Ron Dante

Ron Dante (born Carmine John Granito, August 22, 1945) is an American singer, songwriter, session vocalist, and record producer. Dante is best known as the real life lead singer of the fictional cartoon band The Archies; he was also the voice of The Cuff Links and co-produced Barry Manilow's first nine albums.

Ron Dante
Birth nameCarmine John Granito
Also known asRonnie Dante, C. G. Rose, Bo Cooper, Ronnie And The Dirt Riders, Dante's Inferno
Born (1945-08-22) August 22, 1945 (age 75)
Staten Island, New York, United States
Occupation(s)Singer, songwriter, record producer
Years active1960s–present
Associated actsThe Detergents, The Cuff Links, The Archies, Barry Manilow


He was born in Staten Island, New York, United States.

The Archies single “Sugar, Sugar,” written and composed by producer Jeff Barry with Andy Kim, was the number-one selling record of 1969 in the United States. Four years earlier, Dante had been a member of the parody group The Detergents, who recorded a novelty song called "Leader of the Laundromat." Concurrent with his work on the Archies project, Dante was also employed as a session singer and performed many television and commercial jingles.

In 1969 Dante recorded an album under the group name of The Cuff Links – a collaboration with Detergents songwriter-producers Paul Vance and Lee Pockriss. He provided both lead and background vocals through overdubbing, as he did with most of the male Archies vocals. For three weeks in October 1969, Dante had two hits in the Top Ten of Billboard's Hot 100: both the Cuff Links' "Tracy" and, on its way down from number one, the Archies' "Sugar, Sugar", though neither single's label credited the anonymous studio singer. Dante's extensive vocal range includes falsetto, as used in "Jingle Jangle", the Archies' Top Ten follow-up to "Sugar, Sugar".[1]

Dante's first album release under his own name, which he recorded on Don Kirshner's label, was Ron Dante Brings You Up in 1970. In 1972, also under the supervision of Kirshner, Dante became lead vocalist for another cartoon group, The Chan Clan. He provided lead vocals for a number of songs on the 1972 album, Spiderman : From Beyond the Grave, A Rockcomic credited to The Webspinners.[2] Ron Dante appeared on a 1975 CBS TV pilot show called Hip Patches. He is interviewed by a group of young musicians in a band named Silvermoon who were meant to be the stars of the show. On that show, he is introduced as the voice of "all five Archies" and explains to the audience what it takes to be a successful band.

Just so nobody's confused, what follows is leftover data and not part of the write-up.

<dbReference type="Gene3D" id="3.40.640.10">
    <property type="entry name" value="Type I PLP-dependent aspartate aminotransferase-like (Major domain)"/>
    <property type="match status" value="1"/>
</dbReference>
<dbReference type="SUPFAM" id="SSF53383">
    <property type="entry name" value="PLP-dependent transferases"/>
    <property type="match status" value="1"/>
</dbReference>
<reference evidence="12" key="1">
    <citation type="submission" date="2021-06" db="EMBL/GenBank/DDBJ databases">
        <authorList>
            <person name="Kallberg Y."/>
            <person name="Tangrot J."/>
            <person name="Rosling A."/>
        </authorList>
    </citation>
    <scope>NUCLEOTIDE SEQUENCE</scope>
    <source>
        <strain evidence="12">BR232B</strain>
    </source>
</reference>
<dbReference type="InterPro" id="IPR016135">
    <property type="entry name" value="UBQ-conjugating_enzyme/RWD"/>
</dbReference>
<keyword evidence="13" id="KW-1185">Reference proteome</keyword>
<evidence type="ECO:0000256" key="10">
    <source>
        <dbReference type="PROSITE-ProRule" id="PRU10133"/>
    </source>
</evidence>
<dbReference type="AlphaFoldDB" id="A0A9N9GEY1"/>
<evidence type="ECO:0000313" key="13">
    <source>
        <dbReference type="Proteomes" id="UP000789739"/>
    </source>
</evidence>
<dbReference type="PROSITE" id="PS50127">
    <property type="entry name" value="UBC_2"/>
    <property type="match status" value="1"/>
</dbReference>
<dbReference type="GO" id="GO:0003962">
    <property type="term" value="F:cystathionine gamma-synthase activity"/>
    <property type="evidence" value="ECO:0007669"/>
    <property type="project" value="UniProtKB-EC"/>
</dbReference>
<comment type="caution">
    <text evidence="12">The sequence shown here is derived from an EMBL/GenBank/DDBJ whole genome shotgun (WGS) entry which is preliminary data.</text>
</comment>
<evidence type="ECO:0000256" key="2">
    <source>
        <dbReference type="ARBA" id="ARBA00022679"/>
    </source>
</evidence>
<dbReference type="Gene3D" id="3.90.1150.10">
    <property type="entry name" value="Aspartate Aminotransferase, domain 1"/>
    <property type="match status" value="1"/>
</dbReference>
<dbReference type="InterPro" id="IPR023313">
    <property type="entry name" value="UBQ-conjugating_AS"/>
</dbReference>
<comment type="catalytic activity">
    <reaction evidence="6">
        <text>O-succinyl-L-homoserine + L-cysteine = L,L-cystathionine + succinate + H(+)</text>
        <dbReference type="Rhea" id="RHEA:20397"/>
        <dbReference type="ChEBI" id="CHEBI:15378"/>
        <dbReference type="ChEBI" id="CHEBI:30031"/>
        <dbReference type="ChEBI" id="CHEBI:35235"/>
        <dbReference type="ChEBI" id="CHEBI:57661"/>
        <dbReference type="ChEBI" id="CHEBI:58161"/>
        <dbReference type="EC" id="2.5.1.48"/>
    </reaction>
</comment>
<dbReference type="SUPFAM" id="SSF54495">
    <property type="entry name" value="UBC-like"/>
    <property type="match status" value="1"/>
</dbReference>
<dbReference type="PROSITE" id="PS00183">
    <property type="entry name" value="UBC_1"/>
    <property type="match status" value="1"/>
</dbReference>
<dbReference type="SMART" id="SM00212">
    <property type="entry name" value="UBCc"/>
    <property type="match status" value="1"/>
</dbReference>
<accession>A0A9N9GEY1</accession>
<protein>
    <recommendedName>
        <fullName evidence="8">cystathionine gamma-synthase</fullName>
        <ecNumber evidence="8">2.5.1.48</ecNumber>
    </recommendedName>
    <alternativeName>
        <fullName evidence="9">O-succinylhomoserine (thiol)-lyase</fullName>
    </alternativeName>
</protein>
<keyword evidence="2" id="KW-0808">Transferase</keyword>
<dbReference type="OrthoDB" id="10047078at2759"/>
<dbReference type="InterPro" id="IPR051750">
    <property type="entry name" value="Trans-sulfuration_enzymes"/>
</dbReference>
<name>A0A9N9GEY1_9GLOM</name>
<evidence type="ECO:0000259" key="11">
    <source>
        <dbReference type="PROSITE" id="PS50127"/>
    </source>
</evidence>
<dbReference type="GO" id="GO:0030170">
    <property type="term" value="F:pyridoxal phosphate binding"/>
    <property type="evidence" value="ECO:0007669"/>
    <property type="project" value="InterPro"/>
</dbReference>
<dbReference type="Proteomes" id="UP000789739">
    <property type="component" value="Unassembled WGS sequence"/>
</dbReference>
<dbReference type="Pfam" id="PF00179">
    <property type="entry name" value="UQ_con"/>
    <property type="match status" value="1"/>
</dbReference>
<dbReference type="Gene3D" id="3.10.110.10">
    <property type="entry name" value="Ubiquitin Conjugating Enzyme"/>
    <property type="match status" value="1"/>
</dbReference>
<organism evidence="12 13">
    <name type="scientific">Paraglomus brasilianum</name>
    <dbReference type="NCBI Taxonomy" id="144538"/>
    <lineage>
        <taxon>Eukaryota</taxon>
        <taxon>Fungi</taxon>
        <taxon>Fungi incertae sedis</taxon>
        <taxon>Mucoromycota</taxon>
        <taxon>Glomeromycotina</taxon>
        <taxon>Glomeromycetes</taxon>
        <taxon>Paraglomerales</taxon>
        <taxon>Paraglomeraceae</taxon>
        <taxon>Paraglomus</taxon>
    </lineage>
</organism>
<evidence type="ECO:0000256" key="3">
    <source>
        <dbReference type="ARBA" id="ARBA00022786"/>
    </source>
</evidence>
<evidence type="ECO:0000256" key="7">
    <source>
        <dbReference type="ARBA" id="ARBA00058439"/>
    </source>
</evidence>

In 1979, he recorded a disco album under the name Dante's Inferno for the Infinity Records label, and in 1981 his second solo album Street Angel was released. Also in 1979, Dante performed the theme to the NBC television series $weepstake$: "Don't Be Afraid To Dream," whose lyrics were written by Norman Gimbel with music composed by Charles Fox.

From 1973 to 1981, Dante was the record producer for singer Barry Manilow, and often sang backup on Manilow's recordings, including his 1974 No. 1 single "Mandy." Dante continued to record sporadically during those years; in 1975, with Manilow as the producer, Dante released a dance version of "Sugar, Sugar" under his own name. In 1978, Dante produced the Tony Award-winning musical revue, Ain't Misbehavin', on Broadway. During this period, Dante, who was a Manhattan neighbor of George Plimpton, was invited to serve as the publisher of the Paris Review, and whose publisher he served from 1978 to 1985.[3]

As of late July 2016, Dante remained active as a singer, producer, and concert performer. An album, Favorites, was released in 1999, and another CD, Saturday Night Blast, was issued in 2004. The extended play California Weekend CD was released in 2006.

Dante's more recent high-profile appearance was with the CBS Orchestra on the Late Show with David Letterman on July 28, 2010.

In mid-2018, Dante joined the Happy Together tour,[4] filling in for The Turtles' Howard Kaylan who was sidelined due to health issues.

See alsoEdit


  1. ^ "Interview With Ron Dante". 2004. Retrieved November 16, 2011.
  2. ^ "Ron Dante". Retrieved 21 December 2018.
  3. ^ Lyden, Jacki (August 24, 2003). "George Plimpton and 'The Paris Review'". Retrieved November 16, 2011.
  4. ^ "Happy Together Tour 2018: 'The Show Must Go On'". 13 June 2015. Retrieved 21 December 2018.

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